Traditional Dark Fruitcake
My dear friend Rebecca will guide us through a dark fruitcake recipe, describing the delicious and beautifully flavourful fruitcake recipe traditionally made by her Grandmother in her bakeshop back in England.
I can definitely vouch for this recipe: it is both crammed with yummy fruits and nuts, and flavoured beautifully with brandy. No wonder it’s a family favourite!
And as someone who normally has plain fruitcake (without the marzipan and fondant decoration), I was pleasantly surprised to discover the marzipan adds an additional level of richness that is hard to beat.
Show us how it’s done, Rebecca! 🙂
Some of my earliest and fondest memories of my Grandparents are of them in their shop in Stoke-On-Trent, England. Hands and surfaces covered in flour. I remember this fact only once I start working with one of their recipes, realizing often too late that they are created to make large quantities for the shop! This is indeed the case with this Fruit Cake recipe, so you may wish to cut the recipe in half, unless your goal is to bake them as gifts or make larger, deeper cakes.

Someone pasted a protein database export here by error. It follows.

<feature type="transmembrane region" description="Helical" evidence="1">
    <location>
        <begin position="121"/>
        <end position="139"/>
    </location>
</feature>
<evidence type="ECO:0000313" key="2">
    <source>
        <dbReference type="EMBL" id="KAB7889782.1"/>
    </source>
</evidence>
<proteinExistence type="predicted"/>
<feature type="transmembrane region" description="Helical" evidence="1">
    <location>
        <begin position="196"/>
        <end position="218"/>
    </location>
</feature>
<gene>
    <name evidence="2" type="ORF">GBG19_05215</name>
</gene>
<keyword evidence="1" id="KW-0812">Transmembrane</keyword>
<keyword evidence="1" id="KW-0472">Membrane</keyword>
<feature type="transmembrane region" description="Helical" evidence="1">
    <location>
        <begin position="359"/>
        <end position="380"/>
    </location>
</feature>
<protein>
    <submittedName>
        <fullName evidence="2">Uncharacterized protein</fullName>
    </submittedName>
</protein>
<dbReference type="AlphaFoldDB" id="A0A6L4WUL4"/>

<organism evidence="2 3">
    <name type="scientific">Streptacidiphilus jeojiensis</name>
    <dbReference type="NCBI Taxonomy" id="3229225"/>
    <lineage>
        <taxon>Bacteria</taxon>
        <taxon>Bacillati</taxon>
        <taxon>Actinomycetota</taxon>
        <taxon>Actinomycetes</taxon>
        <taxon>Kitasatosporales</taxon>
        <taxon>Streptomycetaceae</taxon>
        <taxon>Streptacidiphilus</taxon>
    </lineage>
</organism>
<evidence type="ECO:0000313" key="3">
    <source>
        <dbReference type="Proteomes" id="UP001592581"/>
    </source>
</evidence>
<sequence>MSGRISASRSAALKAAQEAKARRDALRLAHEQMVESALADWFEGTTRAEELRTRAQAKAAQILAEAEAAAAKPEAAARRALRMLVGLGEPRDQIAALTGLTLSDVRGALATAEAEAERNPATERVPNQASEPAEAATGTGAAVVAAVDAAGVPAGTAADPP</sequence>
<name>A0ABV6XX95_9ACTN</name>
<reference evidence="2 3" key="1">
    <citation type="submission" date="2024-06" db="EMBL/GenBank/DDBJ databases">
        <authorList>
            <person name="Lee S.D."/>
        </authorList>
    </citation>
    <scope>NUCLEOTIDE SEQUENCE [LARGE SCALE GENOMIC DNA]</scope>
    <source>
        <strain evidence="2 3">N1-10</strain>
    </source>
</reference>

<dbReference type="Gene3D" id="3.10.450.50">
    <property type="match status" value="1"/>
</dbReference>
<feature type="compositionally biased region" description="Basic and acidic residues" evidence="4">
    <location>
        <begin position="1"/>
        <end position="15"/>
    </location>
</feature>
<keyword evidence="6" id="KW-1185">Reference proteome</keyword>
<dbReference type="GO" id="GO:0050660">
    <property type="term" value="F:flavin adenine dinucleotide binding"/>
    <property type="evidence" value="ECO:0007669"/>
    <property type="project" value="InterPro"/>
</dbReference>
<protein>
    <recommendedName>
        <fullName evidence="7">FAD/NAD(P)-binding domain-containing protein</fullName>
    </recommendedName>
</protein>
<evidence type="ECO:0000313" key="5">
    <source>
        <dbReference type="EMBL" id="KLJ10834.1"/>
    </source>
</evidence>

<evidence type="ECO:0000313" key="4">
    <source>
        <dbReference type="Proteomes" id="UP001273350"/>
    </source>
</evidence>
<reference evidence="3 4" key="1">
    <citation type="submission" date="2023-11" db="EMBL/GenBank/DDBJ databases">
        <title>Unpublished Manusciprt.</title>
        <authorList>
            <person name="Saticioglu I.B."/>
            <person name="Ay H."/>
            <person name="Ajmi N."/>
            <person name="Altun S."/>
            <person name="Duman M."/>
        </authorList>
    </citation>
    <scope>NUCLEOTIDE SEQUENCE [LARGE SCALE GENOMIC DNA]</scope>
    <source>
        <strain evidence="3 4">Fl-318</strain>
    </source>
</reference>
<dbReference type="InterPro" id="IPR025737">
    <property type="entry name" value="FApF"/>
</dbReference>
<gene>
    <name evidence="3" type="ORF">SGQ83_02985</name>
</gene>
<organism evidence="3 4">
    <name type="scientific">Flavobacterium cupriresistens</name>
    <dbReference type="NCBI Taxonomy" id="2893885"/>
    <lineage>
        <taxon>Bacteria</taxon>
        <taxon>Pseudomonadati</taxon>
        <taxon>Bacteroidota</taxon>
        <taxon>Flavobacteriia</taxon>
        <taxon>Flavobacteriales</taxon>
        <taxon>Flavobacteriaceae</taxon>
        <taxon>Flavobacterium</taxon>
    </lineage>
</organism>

For one week you will have to soak the dried fruits and cherries in sherry or bandy in a large plastic bowl. Stir once a day to ensure all the fruit have equal opportunity to get truly drunk at the bottom!
I took a fun trip to the Bulk Barn for the ingredients. I found the Lyles Black Treacle in a specialty shop; most British shops will carry it. It is thicker than molasses and will darken the colour of the cake.
Grandma Colclough’s Dark Fruit Cake
Just be sure to wait a week before icing so the cake has absorbed it all. To decorate cover with warm apricot jam and layer with marzipan and icing sugar.